Cast & Crew
Bowman and Thornton, the heads of competitive protection agencies, and police chief Tinley have been close friends since childhood. Unknown to both Tinley and Thornton, however, Bowman has been hiring thugs to rob shipments protected by Thornton and other agencies in order to wipe out his competition. After a policeman is killed in one of Bowman's hold-ups, Tinley's son Bob, a junior officer, becomes determined to destroy the gang. When Bob, who is engaged to Bowman's daughter Gail, sees convicted robber Dugan leaving Bowman's office one day, he immediately becomes suspicious, but is assured by his father that his old friend is honest. Acting on a tip, Bob tracks Dugan to an apartment building, but is knocked out by Dugan's henchmen before he can catch him. Later, Bob visits Moran, a retired policeman and an expert on the local robbery scene. Moran confirms Bob's hunch that Dugan is behind the hold-ups, then decodes a message that is being broadcast on the radio by a drummer who is in cahoots with Dugan. According to the message, the leader of the gang will dine at a certain Mexican restaurant that night. Although Bob and his partner, Corrigan, are startled to see only Bowman at the restaurant, Moran assures Bob that the message was accurate. While Bob tries to bring in some of Dugan's thugs, Bowman, desperate for cash, arranges with Dugan to hold up a bank shipment that is being protected by one of his own trucks. Tinley assigns Bob to guard the shipment, and Gail insists on accompanying him. When Bowman hears that his daughter is with Bob, he telephones Tinley in a panic and warns him that the shipment is to be robbed. Tinley immediately dispatches more policemen to the scene, but Bob manages to chase and apprehend Dugan by himself. As he is arrested, Dugan implicates Bowman in the crimes, but Bowman commits suicide before he can be questioned. After learning of his friend's death, Tinley insists that Gail be told that Bowman died accidentally, and Bob gladly tells Gail that her father died while fighting the gang.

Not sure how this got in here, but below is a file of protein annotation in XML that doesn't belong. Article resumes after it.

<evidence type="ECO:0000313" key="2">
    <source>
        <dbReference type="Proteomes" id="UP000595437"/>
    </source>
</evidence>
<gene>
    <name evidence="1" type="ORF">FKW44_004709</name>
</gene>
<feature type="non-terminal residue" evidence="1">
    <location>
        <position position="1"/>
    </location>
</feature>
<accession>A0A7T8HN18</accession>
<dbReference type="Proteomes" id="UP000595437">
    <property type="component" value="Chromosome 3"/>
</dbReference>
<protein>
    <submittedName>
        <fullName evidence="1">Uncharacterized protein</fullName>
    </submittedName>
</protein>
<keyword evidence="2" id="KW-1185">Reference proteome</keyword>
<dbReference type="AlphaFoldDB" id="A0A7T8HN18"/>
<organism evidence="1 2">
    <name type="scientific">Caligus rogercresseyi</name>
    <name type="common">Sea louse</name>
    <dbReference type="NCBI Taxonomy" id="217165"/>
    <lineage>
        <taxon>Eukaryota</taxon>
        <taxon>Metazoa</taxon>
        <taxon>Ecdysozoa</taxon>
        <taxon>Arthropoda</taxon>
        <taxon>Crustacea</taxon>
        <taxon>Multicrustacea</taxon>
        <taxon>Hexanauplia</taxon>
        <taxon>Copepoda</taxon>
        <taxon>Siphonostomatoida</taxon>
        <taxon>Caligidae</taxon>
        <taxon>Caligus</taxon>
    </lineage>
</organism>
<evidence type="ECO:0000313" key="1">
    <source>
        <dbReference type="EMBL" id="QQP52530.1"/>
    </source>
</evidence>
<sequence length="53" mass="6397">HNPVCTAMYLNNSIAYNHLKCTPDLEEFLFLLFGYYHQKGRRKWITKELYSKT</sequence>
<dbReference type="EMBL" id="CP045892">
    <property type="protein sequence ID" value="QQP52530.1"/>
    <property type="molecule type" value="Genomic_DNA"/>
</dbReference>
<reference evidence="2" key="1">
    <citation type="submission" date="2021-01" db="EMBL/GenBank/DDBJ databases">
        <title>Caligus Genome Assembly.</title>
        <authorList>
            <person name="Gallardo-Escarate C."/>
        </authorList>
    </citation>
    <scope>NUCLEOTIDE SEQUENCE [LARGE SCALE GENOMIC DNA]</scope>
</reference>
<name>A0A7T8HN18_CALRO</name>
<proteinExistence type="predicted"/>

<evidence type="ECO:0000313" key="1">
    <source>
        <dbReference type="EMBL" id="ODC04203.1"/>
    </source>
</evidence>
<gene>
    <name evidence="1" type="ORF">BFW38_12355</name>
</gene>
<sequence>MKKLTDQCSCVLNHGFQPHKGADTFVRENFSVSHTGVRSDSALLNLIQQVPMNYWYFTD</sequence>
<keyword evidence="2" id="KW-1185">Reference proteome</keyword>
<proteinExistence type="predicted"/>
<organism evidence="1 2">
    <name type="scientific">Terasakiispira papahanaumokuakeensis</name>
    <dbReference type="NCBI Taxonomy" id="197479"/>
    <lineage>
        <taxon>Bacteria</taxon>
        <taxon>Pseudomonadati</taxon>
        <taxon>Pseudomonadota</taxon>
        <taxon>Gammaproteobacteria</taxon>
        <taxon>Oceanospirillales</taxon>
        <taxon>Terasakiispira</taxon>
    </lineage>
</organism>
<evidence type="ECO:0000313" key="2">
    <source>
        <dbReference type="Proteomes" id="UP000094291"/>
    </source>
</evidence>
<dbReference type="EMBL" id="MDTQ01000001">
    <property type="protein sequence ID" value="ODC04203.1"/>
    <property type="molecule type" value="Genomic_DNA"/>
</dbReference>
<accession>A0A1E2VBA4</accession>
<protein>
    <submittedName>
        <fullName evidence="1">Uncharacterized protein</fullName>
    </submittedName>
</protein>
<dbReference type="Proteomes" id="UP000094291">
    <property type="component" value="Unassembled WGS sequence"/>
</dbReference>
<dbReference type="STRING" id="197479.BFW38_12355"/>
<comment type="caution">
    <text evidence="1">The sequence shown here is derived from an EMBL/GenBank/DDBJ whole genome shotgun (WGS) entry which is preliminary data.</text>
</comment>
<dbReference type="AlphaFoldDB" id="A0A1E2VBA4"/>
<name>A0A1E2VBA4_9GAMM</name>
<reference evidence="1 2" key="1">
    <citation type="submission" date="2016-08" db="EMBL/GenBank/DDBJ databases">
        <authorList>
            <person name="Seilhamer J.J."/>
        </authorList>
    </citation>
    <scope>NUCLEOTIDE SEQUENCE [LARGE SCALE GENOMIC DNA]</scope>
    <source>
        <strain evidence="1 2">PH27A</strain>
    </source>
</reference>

E. B. Carpenter
No American reviews for this film were located, but the BFI's Monthly Film Bulletin's March 1936 issue includes a brief review. The above summary and credits were taken from a dialogue script submitted to the New York State Censor Board. Although an April 1934 Film Daily news item states that the film was completed in 1934, and the title appears on a 1935-36 Motion Picture Almanac release chart as a January 1934 release, no evidence that the picture had a theatrical release in that year has been found. According to a 1936 Motion Picture Herald release chart, the film was released on March 15, 1936. It was submitted to the New York State Censor Board for approval on March 16, 1936.